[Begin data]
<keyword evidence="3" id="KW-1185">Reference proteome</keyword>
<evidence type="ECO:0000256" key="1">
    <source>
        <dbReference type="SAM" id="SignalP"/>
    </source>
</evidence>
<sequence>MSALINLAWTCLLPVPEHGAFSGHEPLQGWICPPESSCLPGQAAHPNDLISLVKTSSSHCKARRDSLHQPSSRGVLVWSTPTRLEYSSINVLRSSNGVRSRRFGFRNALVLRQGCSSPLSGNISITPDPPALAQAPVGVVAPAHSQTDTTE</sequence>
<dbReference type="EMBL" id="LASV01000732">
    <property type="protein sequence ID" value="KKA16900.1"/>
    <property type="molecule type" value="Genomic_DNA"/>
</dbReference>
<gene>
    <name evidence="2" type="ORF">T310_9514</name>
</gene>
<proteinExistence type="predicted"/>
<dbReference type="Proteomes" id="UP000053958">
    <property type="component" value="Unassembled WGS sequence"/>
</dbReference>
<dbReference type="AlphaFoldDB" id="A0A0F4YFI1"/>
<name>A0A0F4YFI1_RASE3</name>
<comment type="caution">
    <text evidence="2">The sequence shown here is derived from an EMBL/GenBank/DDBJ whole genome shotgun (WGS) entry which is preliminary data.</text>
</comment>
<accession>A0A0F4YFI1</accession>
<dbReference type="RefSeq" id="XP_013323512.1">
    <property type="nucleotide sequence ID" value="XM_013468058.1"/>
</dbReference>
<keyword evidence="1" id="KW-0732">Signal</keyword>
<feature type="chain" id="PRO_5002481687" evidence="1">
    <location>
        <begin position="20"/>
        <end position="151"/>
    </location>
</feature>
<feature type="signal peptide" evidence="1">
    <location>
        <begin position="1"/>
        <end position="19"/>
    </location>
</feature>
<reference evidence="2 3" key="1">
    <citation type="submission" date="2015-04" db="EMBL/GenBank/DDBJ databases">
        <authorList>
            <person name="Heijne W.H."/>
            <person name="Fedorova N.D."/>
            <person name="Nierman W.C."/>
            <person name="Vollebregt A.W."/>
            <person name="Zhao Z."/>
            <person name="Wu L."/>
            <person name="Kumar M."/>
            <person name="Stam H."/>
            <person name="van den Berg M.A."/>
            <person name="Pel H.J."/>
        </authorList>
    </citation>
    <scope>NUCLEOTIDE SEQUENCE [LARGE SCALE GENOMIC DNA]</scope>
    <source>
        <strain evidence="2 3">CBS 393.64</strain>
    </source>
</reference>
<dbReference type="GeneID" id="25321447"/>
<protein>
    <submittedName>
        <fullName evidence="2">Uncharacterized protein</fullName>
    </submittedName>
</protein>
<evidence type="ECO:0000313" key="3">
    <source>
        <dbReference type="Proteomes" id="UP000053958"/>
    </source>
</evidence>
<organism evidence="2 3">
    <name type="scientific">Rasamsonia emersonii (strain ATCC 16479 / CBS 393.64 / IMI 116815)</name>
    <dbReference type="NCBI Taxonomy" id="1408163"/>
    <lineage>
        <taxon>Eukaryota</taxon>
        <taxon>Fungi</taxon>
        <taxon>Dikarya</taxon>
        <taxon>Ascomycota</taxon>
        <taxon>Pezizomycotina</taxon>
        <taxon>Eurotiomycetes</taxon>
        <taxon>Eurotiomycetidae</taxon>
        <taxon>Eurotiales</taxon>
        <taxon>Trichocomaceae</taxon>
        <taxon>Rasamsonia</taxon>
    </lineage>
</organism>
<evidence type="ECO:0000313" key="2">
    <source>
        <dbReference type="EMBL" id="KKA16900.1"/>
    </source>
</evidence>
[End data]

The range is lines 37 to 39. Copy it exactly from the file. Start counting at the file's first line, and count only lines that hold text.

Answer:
        <begin position="1"/>
        <end position="19"/>
    </location>